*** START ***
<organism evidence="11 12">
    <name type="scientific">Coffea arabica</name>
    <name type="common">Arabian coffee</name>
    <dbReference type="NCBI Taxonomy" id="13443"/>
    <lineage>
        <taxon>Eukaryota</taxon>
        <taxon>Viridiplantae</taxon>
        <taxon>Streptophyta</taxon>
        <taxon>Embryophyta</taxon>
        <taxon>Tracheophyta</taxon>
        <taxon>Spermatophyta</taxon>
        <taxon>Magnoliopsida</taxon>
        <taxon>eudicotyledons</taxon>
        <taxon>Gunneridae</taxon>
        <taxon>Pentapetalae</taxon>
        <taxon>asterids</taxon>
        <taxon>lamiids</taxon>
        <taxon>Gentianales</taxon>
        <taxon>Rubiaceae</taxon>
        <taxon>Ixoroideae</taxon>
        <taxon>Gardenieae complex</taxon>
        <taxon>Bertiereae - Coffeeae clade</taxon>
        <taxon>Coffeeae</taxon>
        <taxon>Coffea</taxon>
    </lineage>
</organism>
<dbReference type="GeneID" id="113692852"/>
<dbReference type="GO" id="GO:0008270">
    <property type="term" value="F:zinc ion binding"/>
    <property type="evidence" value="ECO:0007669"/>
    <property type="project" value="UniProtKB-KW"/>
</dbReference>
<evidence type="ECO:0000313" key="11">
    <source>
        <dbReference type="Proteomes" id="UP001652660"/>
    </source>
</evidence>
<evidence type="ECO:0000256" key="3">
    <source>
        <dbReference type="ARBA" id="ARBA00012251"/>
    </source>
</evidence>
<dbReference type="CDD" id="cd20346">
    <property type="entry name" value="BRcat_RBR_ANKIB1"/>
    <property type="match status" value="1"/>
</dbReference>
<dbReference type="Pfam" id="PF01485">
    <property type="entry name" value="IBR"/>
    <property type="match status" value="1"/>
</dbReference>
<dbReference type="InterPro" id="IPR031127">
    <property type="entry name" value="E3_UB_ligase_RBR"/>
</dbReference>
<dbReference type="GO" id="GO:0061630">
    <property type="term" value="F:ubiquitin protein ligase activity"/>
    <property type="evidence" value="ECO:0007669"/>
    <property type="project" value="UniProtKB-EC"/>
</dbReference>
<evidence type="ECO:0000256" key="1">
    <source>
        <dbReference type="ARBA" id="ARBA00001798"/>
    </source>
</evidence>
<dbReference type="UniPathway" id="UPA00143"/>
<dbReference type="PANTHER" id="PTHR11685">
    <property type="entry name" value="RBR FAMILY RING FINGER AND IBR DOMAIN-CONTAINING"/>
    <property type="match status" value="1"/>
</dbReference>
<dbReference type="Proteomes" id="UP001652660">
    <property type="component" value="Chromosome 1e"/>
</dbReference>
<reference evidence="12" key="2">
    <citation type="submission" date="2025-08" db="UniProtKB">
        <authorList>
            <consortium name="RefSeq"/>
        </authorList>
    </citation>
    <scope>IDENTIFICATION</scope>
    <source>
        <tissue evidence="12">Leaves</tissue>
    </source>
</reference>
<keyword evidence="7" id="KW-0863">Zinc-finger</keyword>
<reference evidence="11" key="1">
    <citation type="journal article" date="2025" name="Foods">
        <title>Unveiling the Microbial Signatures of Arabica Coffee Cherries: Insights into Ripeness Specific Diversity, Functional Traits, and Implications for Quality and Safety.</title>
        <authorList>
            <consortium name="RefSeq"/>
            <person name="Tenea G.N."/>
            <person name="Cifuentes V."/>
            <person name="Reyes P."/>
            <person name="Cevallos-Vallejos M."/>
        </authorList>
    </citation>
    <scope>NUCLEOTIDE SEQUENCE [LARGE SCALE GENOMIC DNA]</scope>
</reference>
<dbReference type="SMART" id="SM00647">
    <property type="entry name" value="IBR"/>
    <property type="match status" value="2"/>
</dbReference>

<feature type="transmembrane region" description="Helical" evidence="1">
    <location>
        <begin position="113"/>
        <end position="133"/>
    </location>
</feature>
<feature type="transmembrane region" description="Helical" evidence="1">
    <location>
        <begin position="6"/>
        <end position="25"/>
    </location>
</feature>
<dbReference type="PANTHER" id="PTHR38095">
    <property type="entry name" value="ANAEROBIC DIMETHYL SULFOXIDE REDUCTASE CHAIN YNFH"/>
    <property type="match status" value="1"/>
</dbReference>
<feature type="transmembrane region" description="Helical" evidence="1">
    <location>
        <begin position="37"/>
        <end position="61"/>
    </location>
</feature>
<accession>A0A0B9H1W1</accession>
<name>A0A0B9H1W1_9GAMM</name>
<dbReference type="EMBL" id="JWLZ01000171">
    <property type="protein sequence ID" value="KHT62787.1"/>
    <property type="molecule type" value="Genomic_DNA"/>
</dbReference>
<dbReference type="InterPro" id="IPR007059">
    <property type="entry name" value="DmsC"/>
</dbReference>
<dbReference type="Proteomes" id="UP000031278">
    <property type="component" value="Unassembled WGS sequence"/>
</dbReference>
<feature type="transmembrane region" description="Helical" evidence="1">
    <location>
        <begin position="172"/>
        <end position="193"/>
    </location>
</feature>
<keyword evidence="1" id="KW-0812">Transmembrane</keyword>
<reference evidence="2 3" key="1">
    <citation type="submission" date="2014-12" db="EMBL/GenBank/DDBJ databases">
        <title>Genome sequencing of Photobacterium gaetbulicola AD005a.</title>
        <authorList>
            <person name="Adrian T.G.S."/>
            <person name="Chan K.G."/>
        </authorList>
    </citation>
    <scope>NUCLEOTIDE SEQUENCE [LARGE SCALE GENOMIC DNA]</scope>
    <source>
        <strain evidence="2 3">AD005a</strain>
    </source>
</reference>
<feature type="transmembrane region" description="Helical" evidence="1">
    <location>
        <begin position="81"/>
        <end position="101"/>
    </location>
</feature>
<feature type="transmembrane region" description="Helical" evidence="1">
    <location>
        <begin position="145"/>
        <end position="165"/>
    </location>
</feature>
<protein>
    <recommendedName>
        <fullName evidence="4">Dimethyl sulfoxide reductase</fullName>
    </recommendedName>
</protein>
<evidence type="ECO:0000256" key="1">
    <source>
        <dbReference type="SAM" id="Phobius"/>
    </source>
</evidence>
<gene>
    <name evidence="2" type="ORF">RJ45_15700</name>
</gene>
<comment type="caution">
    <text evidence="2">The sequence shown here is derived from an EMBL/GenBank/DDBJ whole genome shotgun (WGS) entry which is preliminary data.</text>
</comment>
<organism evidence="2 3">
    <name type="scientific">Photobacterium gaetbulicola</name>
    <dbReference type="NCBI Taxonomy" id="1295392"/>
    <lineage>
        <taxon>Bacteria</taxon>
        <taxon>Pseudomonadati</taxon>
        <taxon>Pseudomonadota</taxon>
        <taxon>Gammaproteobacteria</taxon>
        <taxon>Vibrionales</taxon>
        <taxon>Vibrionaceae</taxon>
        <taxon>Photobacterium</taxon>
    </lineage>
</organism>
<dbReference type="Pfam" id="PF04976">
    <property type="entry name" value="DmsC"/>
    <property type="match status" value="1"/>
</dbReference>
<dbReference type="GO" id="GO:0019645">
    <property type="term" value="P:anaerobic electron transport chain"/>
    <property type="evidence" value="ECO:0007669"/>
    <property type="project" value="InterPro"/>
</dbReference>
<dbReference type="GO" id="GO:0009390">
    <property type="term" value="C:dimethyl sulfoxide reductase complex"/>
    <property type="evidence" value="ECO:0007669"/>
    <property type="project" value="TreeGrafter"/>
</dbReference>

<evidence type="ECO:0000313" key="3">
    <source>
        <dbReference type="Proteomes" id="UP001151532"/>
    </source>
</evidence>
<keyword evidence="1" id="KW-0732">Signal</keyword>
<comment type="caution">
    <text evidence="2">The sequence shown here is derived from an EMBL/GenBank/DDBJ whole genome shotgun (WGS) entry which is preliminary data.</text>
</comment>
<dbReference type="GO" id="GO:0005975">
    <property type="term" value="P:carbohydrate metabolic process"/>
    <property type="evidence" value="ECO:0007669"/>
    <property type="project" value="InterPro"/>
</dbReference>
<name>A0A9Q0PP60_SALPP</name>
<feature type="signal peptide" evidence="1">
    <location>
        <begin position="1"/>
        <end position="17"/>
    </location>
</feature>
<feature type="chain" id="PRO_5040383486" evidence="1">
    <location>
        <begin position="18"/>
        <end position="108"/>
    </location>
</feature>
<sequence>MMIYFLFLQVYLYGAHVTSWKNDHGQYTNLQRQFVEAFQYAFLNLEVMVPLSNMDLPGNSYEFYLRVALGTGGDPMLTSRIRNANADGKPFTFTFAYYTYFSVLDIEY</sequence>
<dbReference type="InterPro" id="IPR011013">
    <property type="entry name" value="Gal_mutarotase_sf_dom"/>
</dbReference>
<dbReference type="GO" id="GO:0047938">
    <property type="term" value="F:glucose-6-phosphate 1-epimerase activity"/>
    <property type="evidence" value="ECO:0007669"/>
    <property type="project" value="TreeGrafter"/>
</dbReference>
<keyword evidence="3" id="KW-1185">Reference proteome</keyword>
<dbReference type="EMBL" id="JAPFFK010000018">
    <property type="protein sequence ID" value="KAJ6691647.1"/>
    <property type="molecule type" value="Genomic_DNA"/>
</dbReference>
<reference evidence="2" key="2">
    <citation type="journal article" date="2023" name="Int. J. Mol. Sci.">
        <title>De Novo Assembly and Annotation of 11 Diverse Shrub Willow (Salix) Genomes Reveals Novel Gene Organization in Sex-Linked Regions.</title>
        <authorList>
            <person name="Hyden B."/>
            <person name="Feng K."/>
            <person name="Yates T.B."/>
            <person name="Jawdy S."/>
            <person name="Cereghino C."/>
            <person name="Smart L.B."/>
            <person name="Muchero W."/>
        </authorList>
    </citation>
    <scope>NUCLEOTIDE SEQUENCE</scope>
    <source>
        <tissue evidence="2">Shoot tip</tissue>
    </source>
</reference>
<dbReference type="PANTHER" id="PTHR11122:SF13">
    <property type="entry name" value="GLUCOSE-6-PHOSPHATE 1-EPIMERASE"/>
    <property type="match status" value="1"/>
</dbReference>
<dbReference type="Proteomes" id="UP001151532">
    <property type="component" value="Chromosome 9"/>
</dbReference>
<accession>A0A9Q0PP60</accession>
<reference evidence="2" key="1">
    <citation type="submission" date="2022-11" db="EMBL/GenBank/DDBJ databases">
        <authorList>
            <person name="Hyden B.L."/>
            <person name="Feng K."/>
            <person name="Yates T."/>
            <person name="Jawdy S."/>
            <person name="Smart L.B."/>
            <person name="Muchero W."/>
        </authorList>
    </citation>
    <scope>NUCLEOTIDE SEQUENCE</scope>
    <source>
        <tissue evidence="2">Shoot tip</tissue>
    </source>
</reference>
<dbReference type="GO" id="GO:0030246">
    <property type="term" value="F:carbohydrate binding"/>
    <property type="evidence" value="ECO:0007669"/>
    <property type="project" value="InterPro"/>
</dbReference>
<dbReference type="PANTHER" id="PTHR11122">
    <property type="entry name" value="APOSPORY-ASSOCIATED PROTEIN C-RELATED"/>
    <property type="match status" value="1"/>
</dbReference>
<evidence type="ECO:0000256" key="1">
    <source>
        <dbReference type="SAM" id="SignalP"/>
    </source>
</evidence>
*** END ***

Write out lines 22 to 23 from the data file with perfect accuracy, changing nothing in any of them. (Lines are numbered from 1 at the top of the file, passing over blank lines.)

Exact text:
        <taxon>Bertiereae - Coffeeae clade</taxon>
        <taxon>Coffeeae</taxon>